Thousands attend funeral, mothers sing mourning songs to praise their death
The two young student-turned-militants were ambitious sportsmen, one a cricketer another a footballer, who left homes to local sports field and arrived dead after three months following a gunfight that broke at Mujgund on Saturday.
Saqib Ahmed, 18, an ambitious footballer and Mudasir Ahmed, 14, a cricket lover, both residents of Hajin were among the three militants killed during the 18-hour gunfight that broke at Mujgund on the outskirts of Srinagar city.
The families of both the deceased militants were searching for them after they left their respective homes to play at the local Eidgah.
“They surprised us. Both the boys were living life normally with their respective families and friends. We are still in doubt how they joined militant ranks,” said Mushtaq Ahmed, a neighbour of Mudasir.
Locals said Saqib and Mudasir were neither influenced by any radicalized ideology nor were emotionally surcharged.
Family members did not believe that Saqib and Mudasir had joined militants till Mudasir’s gun-wielding picture surfaced on social media.
"Everybody in the area knew about the simple attitude of both the boys. We were searching for them till Mudasir's picture was uploaded on social media,” Nazir Ahmad, a local said.
However, Saqib's mother Mehbooba Begum said she talked to her son last week, who according her was happy after joining militant ranks.
“Joining militant ranks was the fate of my child. He left home to play cricket and after months conveyed us about joining a militant group,” she said. "I prayed for my son, for his honourable death. I am happy he got what he sought. I have no regrets. He chose the right path and it was not by his choice but by Allah’s will.”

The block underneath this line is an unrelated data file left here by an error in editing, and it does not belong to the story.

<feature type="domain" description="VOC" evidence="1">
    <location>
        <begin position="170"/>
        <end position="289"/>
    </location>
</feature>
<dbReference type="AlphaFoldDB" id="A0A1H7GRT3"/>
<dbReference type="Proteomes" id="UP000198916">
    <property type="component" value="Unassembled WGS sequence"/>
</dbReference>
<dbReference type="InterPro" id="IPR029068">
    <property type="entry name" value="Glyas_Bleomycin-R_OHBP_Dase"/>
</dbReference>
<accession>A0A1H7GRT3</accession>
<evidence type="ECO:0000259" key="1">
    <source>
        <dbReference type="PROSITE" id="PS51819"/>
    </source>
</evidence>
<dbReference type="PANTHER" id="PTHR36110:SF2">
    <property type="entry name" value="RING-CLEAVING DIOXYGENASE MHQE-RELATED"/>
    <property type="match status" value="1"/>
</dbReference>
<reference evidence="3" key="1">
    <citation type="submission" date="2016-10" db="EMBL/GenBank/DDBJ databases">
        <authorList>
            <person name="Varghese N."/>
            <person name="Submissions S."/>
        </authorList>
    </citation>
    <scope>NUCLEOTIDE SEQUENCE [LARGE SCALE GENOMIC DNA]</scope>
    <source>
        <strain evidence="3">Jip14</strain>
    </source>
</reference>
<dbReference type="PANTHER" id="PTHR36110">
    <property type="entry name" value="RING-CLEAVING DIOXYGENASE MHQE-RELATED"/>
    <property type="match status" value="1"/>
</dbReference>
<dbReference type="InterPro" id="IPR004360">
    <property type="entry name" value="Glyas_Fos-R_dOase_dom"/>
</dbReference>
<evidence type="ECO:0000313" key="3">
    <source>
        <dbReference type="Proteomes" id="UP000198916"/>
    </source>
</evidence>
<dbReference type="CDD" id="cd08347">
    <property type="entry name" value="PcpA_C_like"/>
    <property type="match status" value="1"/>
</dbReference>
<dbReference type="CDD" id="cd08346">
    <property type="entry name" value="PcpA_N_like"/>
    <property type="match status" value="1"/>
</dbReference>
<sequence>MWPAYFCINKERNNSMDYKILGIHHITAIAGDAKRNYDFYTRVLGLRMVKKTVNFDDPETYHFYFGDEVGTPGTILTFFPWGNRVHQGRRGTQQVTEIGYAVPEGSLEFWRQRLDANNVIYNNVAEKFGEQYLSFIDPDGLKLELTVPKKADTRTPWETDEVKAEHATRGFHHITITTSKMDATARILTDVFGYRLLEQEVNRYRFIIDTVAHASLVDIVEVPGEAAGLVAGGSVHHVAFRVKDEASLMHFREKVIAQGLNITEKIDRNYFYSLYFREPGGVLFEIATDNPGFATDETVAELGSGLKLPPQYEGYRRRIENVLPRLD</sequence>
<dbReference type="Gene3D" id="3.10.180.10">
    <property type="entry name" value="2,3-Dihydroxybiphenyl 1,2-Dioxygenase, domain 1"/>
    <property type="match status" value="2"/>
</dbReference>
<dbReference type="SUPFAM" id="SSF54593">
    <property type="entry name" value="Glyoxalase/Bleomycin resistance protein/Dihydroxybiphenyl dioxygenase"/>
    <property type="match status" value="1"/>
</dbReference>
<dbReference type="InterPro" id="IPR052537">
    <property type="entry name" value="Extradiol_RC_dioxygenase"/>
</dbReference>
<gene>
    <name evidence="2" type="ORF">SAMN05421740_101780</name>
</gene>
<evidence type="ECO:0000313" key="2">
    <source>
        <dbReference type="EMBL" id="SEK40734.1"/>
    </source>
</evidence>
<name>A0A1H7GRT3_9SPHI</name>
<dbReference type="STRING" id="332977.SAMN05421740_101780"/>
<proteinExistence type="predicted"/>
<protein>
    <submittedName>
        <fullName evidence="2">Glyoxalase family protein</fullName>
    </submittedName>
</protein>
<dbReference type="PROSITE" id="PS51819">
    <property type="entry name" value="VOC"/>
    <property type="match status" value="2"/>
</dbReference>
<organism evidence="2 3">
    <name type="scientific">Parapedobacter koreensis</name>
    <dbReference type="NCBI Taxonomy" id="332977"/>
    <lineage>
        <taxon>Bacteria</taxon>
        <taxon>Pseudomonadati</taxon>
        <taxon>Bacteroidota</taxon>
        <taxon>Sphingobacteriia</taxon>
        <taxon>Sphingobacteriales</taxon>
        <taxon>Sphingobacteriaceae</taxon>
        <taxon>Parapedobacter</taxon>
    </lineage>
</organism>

However, Faeeda Begum, the mother for 14-year-old Mudasir Ahmed of Mir Mohalla is heartbroken and shell-shocked and is still waiting for her son to take meals.
"I am still waiting for his arrival. He was innocent. We were not expecting this at all. He left for playing cricket and didn't return,” Fareeda said.
According to family members, Mudasir was a naughty boy, ambitious of becoming a cricketer who had least interest in militancy-related activities.
“He surprised us by joining militant ranks. He was an innocent child,” Fareeda said.
Mudasir was the second male child among five siblings.
A day before the gunfight, Mudasir’s parents had made a fervent appeal asking their son Mudasir to shun militancy and return home for the sake of his elderly parents.
“When Mudasir left home in August, I was on way to Sopore and he come to me and sought permission for playing cricket in the local ground,” Fareeda said.
“I saw him following me and asked him to accompany me to Sopore but he refused and silently left toward the playfield. It was the last time I saw him,” wailing Faeeda said. “We searched for him till we saw his gun-wielding picture on social media.”
As the death of Mudasir and Saqib reached Hajin, thousands of people took to streets while wailing women led by Mudasir’s mother sang mourning songs to praise the death of the two sons of the area.